If your favorite is a Hulk Strawberry or Hulk Vanilla then that’s 32 grams of dietary fat.
If we go by the guidelines that 20% to 35% of total calories should come from fat, then 32 grams of fat works out at 73% of the recommended daily amount.
Effects on Blood Sugar
When we take bananas, orange juice, dates, and other fruits and blend them up, we’re creating a drink with a high glycemic index (GI).
In addition, changing the composition of the food (i.e. blending it) can change the way our bodies digest it.
The researchers found that, with certain foods (like rice), blending it prior to eating it can cause the body to react with a sharper and faster spike in blood sugar.
Effects on Satiety
The very act of chewing food is thought to help with satiety (the feeling of fullness). With a smoothie, there is no chance to chew – meaning we may feel less full, or get hungry quickly, despite gulping down a 22 oz liquid meal.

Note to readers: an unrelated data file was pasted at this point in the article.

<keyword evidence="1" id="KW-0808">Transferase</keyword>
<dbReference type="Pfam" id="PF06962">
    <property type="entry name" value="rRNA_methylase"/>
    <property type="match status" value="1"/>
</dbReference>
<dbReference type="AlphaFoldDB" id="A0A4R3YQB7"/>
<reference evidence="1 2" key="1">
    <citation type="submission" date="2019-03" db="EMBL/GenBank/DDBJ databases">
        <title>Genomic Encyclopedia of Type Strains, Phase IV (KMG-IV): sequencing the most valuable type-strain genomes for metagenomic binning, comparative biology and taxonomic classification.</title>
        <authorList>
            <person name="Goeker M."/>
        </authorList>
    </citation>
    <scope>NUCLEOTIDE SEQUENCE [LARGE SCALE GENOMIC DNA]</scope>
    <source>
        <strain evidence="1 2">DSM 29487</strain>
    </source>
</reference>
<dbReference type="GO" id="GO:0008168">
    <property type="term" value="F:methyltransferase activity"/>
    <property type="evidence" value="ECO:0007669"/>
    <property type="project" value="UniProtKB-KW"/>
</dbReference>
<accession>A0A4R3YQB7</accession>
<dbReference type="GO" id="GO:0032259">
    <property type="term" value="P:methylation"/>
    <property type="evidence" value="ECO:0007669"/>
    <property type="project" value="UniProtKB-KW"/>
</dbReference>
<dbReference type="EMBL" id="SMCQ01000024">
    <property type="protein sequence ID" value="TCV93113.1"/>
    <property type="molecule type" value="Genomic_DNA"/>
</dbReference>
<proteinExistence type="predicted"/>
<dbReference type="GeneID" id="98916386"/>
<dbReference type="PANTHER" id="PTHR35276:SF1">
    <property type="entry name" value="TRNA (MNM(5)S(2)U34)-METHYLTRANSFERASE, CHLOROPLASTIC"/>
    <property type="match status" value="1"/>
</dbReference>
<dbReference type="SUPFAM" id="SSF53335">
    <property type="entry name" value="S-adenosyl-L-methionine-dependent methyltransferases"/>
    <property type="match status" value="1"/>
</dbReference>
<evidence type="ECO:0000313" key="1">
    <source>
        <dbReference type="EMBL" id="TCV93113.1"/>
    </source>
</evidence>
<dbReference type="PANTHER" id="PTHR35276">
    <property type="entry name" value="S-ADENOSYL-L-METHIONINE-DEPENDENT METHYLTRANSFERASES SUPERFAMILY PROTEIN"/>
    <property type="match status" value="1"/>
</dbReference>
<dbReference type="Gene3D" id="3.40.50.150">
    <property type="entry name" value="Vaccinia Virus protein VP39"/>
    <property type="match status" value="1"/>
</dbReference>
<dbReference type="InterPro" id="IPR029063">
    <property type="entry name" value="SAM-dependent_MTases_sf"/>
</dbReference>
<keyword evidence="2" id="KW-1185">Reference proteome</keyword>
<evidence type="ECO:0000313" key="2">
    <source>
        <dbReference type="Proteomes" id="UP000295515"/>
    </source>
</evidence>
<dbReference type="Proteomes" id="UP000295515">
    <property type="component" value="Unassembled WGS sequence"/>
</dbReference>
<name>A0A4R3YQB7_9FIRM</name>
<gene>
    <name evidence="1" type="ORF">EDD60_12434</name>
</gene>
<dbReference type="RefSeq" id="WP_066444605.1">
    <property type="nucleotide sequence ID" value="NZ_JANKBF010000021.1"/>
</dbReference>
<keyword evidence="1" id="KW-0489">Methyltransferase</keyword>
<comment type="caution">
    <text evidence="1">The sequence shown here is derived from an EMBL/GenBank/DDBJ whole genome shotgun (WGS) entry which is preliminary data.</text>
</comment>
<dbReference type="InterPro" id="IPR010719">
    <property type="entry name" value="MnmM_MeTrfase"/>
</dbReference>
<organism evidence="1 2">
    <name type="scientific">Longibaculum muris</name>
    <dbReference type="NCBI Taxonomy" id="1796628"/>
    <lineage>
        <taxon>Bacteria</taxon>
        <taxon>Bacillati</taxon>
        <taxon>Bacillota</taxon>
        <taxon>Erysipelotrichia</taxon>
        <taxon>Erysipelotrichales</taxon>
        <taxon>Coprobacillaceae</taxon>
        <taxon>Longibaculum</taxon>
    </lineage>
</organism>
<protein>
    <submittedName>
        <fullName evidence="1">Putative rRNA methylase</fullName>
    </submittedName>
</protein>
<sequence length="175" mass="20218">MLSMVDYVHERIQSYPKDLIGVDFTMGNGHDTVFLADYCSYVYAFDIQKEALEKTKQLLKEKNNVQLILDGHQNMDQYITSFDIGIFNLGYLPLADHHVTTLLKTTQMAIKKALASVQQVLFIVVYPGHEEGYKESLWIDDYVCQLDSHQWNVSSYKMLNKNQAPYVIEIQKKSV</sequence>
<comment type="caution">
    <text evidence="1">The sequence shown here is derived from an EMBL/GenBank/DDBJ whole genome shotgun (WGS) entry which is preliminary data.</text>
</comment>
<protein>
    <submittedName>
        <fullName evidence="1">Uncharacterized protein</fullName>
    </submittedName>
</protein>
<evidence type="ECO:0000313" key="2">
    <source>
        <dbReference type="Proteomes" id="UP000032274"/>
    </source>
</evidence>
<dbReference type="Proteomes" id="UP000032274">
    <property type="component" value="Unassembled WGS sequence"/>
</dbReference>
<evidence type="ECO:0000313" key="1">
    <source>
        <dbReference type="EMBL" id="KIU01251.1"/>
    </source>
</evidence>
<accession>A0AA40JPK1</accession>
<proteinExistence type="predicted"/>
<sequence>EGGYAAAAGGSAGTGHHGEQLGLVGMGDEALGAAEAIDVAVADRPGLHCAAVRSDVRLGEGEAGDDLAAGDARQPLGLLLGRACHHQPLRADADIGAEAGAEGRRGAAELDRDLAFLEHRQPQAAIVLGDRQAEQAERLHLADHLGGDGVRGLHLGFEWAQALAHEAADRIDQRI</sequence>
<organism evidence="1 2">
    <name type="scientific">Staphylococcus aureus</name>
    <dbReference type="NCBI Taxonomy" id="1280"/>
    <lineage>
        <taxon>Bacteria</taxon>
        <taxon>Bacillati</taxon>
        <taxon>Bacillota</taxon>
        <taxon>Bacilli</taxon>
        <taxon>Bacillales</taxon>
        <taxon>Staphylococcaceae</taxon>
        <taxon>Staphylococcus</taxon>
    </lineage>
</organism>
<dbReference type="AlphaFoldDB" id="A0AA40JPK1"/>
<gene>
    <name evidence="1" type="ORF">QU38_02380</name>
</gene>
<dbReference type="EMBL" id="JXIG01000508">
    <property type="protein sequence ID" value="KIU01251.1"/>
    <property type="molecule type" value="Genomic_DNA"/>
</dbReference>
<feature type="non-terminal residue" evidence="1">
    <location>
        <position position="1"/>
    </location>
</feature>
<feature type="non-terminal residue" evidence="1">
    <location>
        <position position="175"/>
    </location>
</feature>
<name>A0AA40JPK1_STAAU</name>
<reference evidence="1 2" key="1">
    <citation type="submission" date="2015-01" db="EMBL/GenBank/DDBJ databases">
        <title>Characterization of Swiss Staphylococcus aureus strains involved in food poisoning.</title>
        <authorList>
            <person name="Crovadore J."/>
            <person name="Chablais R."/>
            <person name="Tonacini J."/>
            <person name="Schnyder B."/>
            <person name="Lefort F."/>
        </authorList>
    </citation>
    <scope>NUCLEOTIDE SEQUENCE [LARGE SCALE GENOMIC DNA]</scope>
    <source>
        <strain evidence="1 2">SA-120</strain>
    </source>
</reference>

It also takes more time and effort to chew than to drink.
This added chew-time may help you stay fuller for longer – one study found that people exhibited better levels of satiety when they ate at a slow pace. They also consumed 10% fewer calories throughout the day.
Further research shows that, if you eat a liquid form of a solid food, you may consume more calories later – because the liquid energy doesn’t kill your appetite in the same way the solid food does.
When participants were asked to eat either a liquid or solid form of a particular food on separate days, it was found that energy intake (calories) was between 12% and 19% higher on the days the liquid form was ingested.
On the other hand, a well-balanced smoothie with the right ingredients may well boost your feelings of satiety.
Effects on Digestion
Digestion requires a great deal of energy from our bodies, especially if they need to process improperly chewed food, which is why smoothies are touted as being healthier for our digestive systems – as our blender has done a better job breaking down food than our teeth ever could.